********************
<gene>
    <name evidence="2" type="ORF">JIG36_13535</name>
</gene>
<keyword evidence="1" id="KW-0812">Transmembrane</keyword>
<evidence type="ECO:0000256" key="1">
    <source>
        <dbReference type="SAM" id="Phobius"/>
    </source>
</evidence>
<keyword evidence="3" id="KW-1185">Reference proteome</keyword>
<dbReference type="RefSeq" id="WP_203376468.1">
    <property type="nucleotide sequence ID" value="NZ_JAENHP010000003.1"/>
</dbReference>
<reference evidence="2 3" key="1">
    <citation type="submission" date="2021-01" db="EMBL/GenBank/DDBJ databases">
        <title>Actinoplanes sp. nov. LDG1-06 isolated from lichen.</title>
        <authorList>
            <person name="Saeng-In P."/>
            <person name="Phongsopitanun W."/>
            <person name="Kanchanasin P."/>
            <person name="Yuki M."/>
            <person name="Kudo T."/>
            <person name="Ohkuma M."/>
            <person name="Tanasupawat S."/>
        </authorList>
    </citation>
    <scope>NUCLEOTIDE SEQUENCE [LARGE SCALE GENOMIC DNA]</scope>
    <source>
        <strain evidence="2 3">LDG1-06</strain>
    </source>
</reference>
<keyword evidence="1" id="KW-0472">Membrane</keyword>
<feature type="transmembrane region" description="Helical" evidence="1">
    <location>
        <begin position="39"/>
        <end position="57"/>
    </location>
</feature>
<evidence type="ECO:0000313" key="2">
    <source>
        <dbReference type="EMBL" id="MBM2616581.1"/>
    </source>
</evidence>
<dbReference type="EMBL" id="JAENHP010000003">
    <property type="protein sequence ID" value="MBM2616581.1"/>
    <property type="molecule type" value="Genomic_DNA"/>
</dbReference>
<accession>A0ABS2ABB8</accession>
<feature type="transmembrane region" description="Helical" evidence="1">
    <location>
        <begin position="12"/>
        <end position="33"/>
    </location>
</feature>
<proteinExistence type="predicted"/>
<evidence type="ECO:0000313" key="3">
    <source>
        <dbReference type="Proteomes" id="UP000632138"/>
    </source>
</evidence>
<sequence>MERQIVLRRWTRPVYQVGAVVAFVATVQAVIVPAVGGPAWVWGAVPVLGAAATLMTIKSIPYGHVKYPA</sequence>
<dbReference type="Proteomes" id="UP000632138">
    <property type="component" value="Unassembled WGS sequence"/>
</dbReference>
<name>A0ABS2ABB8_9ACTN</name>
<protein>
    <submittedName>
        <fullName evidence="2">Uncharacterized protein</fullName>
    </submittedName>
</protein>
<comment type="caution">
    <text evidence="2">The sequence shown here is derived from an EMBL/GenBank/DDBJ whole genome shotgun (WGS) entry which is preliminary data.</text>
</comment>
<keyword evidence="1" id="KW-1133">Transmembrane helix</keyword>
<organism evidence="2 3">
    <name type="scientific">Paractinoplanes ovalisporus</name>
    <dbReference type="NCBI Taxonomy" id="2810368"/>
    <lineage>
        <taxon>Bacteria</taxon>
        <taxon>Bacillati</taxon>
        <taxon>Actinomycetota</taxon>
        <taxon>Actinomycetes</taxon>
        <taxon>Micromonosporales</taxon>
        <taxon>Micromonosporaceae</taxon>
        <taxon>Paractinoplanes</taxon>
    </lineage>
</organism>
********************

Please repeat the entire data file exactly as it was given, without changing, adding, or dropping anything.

<gene>
    <name evidence="2" type="ORF">JIG36_13535</name>
</gene>
<keyword evidence="1" id="KW-0812">Transmembrane</keyword>
<evidence type="ECO:0000256" key="1">
    <source>
        <dbReference type="SAM" id="Phobius"/>
    </source>
</evidence>
<keyword evidence="3" id="KW-1185">Reference proteome</keyword>
<dbReference type="RefSeq" id="WP_203376468.1">
    <property type="nucleotide sequence ID" value="NZ_JAENHP010000003.1"/>
</dbReference>
<reference evidence="2 3" key="1">
    <citation type="submission" date="2021-01" db="EMBL/GenBank/DDBJ databases">
        <title>Actinoplanes sp. nov. LDG1-06 isolated from lichen.</title>
        <authorList>
            <person name="Saeng-In P."/>
            <person name="Phongsopitanun W."/>
            <person name="Kanchanasin P."/>
            <person name="Yuki M."/>
            <person name="Kudo T."/>
            <person name="Ohkuma M."/>
            <person name="Tanasupawat S."/>
        </authorList>
    </citation>
    <scope>NUCLEOTIDE SEQUENCE [LARGE SCALE GENOMIC DNA]</scope>
    <source>
        <strain evidence="2 3">LDG1-06</strain>
    </source>
</reference>
<keyword evidence="1" id="KW-0472">Membrane</keyword>
<feature type="transmembrane region" description="Helical" evidence="1">
    <location>
        <begin position="39"/>
        <end position="57"/>
    </location>
</feature>
<evidence type="ECO:0000313" key="2">
    <source>
        <dbReference type="EMBL" id="MBM2616581.1"/>
    </source>
</evidence>
<dbReference type="EMBL" id="JAENHP010000003">
    <property type="protein sequence ID" value="MBM2616581.1"/>
    <property type="molecule type" value="Genomic_DNA"/>
</dbReference>
<accession>A0ABS2ABB8</accession>
<feature type="transmembrane region" description="Helical" evidence="1">
    <location>
        <begin position="12"/>
        <end position="33"/>
    </location>
</feature>
<proteinExistence type="predicted"/>
<evidence type="ECO:0000313" key="3">
    <source>
        <dbReference type="Proteomes" id="UP000632138"/>
    </source>
</evidence>
<sequence>MERQIVLRRWTRPVYQVGAVVAFVATVQAVIVPAVGGPAWVWGAVPVLGAAATLMTIKSIPYGHVKYPA</sequence>
<dbReference type="Proteomes" id="UP000632138">
    <property type="component" value="Unassembled WGS sequence"/>
</dbReference>
<name>A0ABS2ABB8_9ACTN</name>
<protein>
    <submittedName>
        <fullName evidence="2">Uncharacterized protein</fullName>
    </submittedName>
</protein>
<comment type="caution">
    <text evidence="2">The sequence shown here is derived from an EMBL/GenBank/DDBJ whole genome shotgun (WGS) entry which is preliminary data.</text>
</comment>
<keyword evidence="1" id="KW-1133">Transmembrane helix</keyword>
<organism evidence="2 3">
    <name type="scientific">Paractinoplanes ovalisporus</name>
    <dbReference type="NCBI Taxonomy" id="2810368"/>
    <lineage>
        <taxon>Bacteria</taxon>
        <taxon>Bacillati</taxon>
        <taxon>Actinomycetota</taxon>
        <taxon>Actinomycetes</taxon>
        <taxon>Micromonosporales</taxon>
        <taxon>Micromonosporaceae</taxon>
        <taxon>Paractinoplanes</taxon>
    </lineage>
</organism>